Algorithm 4 describes the SSSP update for weighted graphs. The pseudocode updates both the approximation for the connected component of and the number of shortest paths from , so it basically includes both updateSSSP-W and updateApprVD-W. Initially, we scan the edges in and, for each , we insert the endpoint with greater distance from into (w.l.o.g., let be such endpoint). The priority of represents the candidate new distance of . This is the minimum between the and plus the weight of the edge . Notice that we use the expression "insert into " for simplicity, but this can also mean update if is already in and the new priority is smaller than . When we extract a node from , we have two possibilities: (i) there is a path of length and is actually the new distance or (ii) there is no path of length and the new distance is greater than . In the first case (Lines 4 - 4), we set to and insert the neighbors of such that into (to check if new shorter paths to that go through exist). In the second case (Lines 4 - 4), we assume there is no shortest path between and anymore, setting to . We compute as (the new candidate distance for ) and insert into . Also its neighbors could have lost one (or all of) their old shortest paths, so we insert them into as well. The update of can be done while scanning the batch and of and when we update . When updating , we also increase in case the old was equal to (i. e. w has become reachable) and we decrease when we set to (i. e. has become unreachable). We update the number of shortest paths after updating , as the sum of the shortest paths of the predecessors of (Lines 4 - 4).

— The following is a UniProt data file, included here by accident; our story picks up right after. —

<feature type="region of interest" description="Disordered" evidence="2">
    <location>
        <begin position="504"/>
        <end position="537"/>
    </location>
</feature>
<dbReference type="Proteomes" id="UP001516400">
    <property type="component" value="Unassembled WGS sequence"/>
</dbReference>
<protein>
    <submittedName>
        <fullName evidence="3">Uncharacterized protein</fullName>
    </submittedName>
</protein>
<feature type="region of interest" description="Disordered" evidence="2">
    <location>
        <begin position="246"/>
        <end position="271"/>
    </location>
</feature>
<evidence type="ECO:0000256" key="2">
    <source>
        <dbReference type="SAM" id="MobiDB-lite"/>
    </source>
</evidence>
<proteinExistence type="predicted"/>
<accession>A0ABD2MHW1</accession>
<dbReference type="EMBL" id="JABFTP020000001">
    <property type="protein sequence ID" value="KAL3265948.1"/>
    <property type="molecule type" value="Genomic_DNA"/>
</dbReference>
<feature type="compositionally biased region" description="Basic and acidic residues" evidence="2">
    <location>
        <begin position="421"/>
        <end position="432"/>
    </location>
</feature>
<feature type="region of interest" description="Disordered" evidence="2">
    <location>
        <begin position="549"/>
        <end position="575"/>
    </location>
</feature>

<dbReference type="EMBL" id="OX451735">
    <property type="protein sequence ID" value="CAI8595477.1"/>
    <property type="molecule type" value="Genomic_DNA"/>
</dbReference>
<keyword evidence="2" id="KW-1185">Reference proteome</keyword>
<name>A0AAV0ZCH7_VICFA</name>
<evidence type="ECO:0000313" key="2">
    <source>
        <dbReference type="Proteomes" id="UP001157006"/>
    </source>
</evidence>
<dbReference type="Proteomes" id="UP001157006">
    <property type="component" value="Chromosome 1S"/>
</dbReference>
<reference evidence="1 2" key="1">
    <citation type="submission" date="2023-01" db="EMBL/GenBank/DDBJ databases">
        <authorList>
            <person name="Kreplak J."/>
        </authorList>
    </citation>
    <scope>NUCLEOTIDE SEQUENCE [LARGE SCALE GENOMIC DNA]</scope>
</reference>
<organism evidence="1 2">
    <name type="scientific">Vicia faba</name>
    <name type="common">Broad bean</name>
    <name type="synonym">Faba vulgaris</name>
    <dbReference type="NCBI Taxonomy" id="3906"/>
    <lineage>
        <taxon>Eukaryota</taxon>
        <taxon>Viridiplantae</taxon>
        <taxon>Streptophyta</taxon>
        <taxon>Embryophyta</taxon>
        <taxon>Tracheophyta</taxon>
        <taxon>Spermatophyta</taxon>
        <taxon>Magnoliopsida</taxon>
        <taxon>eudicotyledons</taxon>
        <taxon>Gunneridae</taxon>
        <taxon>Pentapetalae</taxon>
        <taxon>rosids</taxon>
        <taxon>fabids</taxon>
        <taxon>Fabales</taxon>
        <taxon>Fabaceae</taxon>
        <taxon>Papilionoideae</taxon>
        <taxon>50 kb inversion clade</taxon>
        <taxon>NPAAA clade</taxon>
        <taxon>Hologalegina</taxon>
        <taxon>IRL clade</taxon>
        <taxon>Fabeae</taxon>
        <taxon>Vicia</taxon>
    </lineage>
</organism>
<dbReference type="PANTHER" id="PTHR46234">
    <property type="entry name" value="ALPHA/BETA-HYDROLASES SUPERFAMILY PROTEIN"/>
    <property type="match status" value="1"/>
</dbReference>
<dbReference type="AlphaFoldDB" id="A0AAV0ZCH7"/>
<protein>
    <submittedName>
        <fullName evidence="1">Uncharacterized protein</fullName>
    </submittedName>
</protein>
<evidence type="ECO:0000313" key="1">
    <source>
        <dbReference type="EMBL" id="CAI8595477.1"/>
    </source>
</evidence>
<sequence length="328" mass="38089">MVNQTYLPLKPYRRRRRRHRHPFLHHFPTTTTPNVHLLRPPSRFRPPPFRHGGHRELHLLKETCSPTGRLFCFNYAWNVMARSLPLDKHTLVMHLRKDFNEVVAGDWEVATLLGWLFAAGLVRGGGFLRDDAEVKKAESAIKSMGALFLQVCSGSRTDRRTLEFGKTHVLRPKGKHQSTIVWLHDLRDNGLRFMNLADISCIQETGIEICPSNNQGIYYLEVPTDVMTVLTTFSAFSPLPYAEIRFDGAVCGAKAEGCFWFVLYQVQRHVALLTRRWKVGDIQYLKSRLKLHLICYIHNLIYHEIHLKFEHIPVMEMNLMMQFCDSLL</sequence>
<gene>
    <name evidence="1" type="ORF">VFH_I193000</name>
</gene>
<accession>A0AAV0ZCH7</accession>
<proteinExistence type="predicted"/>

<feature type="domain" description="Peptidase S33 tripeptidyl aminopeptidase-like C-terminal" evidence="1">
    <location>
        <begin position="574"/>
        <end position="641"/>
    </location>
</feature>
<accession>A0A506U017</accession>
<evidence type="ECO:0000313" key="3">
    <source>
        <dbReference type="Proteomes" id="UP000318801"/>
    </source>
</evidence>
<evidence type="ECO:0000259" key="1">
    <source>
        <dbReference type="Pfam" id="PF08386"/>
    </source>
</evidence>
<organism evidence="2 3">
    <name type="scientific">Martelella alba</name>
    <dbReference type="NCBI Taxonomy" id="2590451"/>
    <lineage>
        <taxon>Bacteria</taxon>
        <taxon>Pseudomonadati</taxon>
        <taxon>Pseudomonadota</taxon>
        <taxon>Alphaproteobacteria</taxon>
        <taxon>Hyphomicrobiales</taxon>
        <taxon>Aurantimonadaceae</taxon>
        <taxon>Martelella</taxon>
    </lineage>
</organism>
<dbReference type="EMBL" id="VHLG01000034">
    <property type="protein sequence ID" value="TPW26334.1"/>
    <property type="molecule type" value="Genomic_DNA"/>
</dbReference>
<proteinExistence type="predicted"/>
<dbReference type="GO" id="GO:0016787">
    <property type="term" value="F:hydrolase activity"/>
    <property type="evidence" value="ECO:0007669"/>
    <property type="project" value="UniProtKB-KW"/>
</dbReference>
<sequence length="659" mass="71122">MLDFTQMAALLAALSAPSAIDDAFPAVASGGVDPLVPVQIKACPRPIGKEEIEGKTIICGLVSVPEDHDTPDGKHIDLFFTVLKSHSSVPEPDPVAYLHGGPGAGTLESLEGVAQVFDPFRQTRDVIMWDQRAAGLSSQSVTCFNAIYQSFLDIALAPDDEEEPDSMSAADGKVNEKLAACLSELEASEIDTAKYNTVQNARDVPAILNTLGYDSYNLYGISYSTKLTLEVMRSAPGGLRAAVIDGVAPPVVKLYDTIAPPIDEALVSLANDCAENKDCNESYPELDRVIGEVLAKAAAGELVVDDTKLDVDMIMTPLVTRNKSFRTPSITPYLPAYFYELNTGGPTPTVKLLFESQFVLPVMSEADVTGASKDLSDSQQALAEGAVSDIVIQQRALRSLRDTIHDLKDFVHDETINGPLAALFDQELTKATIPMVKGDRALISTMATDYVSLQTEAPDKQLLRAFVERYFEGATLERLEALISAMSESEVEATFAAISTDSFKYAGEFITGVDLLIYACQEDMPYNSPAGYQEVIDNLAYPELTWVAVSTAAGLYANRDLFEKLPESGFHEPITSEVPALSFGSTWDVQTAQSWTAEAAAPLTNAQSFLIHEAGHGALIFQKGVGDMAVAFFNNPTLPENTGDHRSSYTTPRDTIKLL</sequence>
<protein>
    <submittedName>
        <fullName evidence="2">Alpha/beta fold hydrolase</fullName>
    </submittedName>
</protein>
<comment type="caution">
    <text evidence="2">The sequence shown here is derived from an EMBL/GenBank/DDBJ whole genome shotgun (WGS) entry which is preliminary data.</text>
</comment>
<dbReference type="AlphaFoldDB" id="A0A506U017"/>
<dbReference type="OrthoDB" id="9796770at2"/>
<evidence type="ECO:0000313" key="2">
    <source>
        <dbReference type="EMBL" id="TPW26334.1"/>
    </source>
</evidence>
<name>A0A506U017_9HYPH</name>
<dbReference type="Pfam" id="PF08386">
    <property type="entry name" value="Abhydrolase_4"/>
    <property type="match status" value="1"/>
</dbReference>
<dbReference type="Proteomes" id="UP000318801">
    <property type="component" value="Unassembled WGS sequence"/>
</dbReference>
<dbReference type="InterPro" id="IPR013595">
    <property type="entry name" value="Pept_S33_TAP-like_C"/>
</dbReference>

a.3 Dynamic SSSP update for unweighted graphs
Algorithm 5 shows the pseudocode. As in Algorithm 4, we first scan the batch (Lines 5 - 5) and insert the nodes in the queues. Then (Lines 5 - 5), we scan the queues in order of increasing distance from , in a fashion similar to that of a priority queue. In order not to insert a node in the queues multiple times, we use colors: Initially we set all the nodes to white and then we set a node to black only when we find the final distance of (i. e. when we set to ) (Line 5). Black nodes extracted from a queue are then skipped (Line 5). At the end we reset all nodes to white.
a.4 Fully-dynamic BC approximation